Cell Regeneration Peptides

A first-in-class approach to stop & reverse cell, tissue and organ degeneration

NWL has developed a class of safe and stable peptidomimetic drugs that can selectively target specific caspases. NWL’s selective caspase inhibition platform comprises different classes of inhibitors selective to specific caspases. The lead compound is NWL-283, a selective inhibitor of Caspase 3, solves many of the problems that other previous pan-caspase inhibitor programs encountered (stability, toxicity, selectivity, and potentially serious-side effects with chronic use). NWL-283 has been designed to not interfere with normal cellular functions by having a mode of action that selectively removes excess caspase-3 from degenerating and stressed cells. Different compounds within this platform can prevent tissue atrophy and degeneration such as muscle atrophy, diabetes, Parkinson’s, Alzheimer’s, and Multiple Sclerosis. At higher doses lead compound NWL-283 can also stop apoptosis that causes the majority of cell death in stroke, spinal cord injury, traumatic brain injury, and myocardial infraction. If proven successful in several of the investigated indications, NWL-283 will be a true blockbuster drug.

Based on the comprehensive preclinical work on NWL-283, NWL is now ready to embark on required GLP studies and then human clinical trials.

NWL-283 Selective Caspase 3 modulator: Cell “Survival” molecules for degenerative diseases and ischemia Stroke
Spinal cord injury
Traumatic brain injury
Multiple Sclerosis (MS)
Parkinson’s disease
Alzheimer’s disease
Myocardial Infarction
Next Step: GLP-Tox
NWL-154 Selective Caspase 6 modulator: Axonal “Survival” molecules for neuronal connections Alzheimer’s disease
Huntington’s disease
Early Preclinical
NWL-149 Selective Caspase 1/4 modulator: for inflammatory-related degenerative diseases Inflammatory/Automminue degenerative diseases, e.g. Multiple Sclerosis (MS), AD, Heart Disease Early Preclinical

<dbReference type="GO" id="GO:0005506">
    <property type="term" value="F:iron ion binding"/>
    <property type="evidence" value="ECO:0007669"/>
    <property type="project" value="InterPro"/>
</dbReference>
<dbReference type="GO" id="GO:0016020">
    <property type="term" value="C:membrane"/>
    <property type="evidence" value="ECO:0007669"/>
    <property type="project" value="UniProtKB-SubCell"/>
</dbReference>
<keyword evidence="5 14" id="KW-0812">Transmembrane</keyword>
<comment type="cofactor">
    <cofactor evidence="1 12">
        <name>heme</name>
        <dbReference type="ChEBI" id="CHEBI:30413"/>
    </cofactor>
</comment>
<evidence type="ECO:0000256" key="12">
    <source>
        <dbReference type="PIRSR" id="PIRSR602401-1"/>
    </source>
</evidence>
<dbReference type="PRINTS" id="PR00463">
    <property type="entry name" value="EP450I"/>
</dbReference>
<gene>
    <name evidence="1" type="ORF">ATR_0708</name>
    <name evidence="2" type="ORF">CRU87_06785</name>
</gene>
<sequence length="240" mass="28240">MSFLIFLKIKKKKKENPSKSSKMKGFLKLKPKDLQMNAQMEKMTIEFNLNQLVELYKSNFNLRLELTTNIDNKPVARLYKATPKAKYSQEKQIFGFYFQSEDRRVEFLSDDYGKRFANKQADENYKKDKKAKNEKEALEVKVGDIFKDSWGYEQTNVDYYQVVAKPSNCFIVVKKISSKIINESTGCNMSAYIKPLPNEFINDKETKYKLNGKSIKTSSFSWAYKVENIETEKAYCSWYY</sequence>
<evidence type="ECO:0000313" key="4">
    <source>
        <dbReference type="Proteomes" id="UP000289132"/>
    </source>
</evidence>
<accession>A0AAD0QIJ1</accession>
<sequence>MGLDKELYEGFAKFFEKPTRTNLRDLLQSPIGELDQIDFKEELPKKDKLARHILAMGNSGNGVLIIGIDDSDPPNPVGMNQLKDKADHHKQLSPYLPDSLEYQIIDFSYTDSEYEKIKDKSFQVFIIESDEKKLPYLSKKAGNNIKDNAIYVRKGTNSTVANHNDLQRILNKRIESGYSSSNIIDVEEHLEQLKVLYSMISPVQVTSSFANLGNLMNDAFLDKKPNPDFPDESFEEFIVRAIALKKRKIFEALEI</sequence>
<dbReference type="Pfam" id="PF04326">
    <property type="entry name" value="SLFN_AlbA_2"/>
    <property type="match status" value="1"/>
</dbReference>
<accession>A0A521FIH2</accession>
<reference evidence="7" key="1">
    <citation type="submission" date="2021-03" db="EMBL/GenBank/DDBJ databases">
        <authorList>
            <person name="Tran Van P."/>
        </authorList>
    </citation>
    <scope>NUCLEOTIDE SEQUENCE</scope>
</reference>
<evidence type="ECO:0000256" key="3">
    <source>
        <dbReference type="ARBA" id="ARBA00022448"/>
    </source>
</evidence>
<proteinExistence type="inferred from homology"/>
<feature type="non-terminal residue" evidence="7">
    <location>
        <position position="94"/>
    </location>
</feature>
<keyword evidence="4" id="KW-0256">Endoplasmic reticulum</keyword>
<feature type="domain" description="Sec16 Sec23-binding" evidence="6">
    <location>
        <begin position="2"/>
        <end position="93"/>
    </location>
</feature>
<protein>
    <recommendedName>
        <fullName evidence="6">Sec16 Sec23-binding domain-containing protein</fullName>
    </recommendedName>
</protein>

Inspired by one of NWL’s main investors, the company embarked in 2007 on custom-designing a drug-based treatment to stop progression – and even reverse the effects – of degenerative diseases, including progressive MS. Studying the mechanisms underlying damage from tissue trauma (the majority of which is not caused by the trauma itself but from apoptotic and other signals released by the cells that die from the trauma or stroke) demonstrated that many of these same processes also occur in degenerative diseases. In this context certain members of the caspase family were selected as targets for a selective inhibitor to prevent tissue atrophy and degeneration. Innovative leaps were made to circumvent the selectivity, toxicity, stability, and long-term use problems due to which previous drug development efforts by major players in this area had failed.

NWL has generated a vast amount of convincing data for NWL-283: In MS (relapsing-remitting and chronic progressive EAE) in vivo models as well as Parkinson’s disease (6-OHDA) in vivo models, NWL-283 completely stopped the progression of the disease and even reversed the effects of paralysis (p<0.001). NWL-283 has been shown to be safe, stable, and is able to cross the blood-brain-barrier in rodents and primates. Its unique mode of action is also expected to reduce tumor re-growth and metastasis.